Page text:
A recent survey indicates that China is at the forefront of adopting generative AI, surpassing 16 other countries and regions, including the United States, where 65 percent of respondents reported adopting GenAI. The global average stands at 54 percent.

Conducted by US AI and analytics software company SAS and Coleman Parkes Research, the survey of 1,600 decision-makers worldwide revealed that 83 percent of Chinese respondents are using generative AI, the technology behind ChatGPT, which gained global attention following its launch by US-based OpenAI in late 2022.

The survey covered industries such as banking, insurance, healthcare, telecommunications, manufacturing, retail, and energy, highlighting China's rapid advancement in the generative AI sector. This progress accelerated after Microsoft-backed OpenAI released ChatGPT in November 2022, inspiring numerous Chinese companies to develop their own versions.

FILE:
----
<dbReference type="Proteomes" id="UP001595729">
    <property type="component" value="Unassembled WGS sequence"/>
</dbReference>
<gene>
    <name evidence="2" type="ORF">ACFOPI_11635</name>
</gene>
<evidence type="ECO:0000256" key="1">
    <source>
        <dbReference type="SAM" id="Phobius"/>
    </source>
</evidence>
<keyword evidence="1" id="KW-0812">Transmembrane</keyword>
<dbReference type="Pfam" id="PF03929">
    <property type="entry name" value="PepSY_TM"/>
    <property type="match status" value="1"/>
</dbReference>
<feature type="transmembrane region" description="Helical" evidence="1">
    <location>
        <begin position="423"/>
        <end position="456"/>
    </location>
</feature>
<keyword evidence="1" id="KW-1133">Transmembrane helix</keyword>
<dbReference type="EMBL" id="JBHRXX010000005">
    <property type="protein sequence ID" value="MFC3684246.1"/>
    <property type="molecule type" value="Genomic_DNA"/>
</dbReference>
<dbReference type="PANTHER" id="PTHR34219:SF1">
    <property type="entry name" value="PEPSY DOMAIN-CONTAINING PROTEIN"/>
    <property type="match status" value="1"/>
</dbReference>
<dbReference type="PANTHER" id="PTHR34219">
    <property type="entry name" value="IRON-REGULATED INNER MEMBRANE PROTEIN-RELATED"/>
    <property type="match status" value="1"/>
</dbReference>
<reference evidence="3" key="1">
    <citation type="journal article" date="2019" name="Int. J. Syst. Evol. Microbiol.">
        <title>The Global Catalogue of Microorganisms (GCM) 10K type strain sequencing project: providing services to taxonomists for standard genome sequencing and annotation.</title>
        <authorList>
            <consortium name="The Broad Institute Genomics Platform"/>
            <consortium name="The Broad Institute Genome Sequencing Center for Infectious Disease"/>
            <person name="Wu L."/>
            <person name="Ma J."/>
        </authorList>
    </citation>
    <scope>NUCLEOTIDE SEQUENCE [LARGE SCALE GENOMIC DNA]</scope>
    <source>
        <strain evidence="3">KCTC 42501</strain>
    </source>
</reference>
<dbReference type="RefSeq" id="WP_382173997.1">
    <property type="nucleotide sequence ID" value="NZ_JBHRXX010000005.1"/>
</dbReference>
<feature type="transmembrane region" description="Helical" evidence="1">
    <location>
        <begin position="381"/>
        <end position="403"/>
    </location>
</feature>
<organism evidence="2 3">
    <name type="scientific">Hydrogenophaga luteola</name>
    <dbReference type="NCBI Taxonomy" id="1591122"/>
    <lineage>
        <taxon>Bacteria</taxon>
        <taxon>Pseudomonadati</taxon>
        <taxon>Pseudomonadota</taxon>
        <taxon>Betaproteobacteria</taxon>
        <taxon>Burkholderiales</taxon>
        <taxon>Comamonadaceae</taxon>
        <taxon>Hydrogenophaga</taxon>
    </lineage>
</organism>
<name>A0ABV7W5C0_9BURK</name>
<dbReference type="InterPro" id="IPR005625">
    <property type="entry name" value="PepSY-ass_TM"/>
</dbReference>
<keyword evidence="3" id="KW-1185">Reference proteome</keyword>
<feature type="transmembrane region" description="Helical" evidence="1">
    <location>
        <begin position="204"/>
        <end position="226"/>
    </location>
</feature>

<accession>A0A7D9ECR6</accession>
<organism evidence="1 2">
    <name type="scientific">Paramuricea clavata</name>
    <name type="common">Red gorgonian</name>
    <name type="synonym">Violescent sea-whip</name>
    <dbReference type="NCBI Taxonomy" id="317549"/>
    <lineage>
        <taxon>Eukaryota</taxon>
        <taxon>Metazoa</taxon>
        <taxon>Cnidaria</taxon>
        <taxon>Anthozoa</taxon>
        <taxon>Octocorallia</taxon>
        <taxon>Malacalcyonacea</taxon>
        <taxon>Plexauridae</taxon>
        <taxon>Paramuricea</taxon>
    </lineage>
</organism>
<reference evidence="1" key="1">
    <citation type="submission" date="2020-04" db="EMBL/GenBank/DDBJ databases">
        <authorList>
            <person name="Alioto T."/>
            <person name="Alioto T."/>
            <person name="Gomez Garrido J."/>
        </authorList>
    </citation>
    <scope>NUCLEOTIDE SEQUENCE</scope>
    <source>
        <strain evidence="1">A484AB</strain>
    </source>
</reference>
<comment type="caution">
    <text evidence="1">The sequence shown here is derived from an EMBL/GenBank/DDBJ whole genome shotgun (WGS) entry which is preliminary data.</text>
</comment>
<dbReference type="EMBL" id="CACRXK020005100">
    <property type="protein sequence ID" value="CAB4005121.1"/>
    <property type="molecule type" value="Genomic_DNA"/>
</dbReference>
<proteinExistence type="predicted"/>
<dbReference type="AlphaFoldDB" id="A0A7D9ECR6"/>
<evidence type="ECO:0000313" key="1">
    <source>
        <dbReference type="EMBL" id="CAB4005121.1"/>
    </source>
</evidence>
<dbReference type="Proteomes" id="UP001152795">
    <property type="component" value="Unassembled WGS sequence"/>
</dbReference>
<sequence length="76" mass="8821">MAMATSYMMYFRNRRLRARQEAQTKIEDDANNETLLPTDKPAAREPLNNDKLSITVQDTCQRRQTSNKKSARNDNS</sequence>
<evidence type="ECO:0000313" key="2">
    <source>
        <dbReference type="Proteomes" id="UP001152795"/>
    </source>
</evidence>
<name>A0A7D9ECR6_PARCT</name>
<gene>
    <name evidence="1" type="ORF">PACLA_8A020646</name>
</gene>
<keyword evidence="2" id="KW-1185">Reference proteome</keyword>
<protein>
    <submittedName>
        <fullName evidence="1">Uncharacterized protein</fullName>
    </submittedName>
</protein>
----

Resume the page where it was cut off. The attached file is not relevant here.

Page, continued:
A recent report from the United Nations' World Intellectual Property Organisation showed China leading in GenAI patent filings, with over 38,000 between 2014 and 2023, compared to 6,276 by the United States in the same period. Despite restrictions on many international generative AI service providers in China, the country has cultivated a strong domestic industry, encompassing offerings from tech giants like ByteDance to startups like Zhipu.

The SAS report also noted China's leading position in continuous automated monitoring (CAM), a controversial yet widely deployed application of generative AI tools. This technology involves collecting and analyzing extensive data on user activities, behaviors, and communications, potentially leading to privacy infringements. Udo Sglavo, vice-president of applied AI and modeling at SAS, highlighted the challenges in accountability due to the proprietary and opaque nature of CAM algorithms and processes.

Sglavo added that China's advancements in CAM align with its broader strategy to become a global leader in artificial intelligence and surveillance technologies.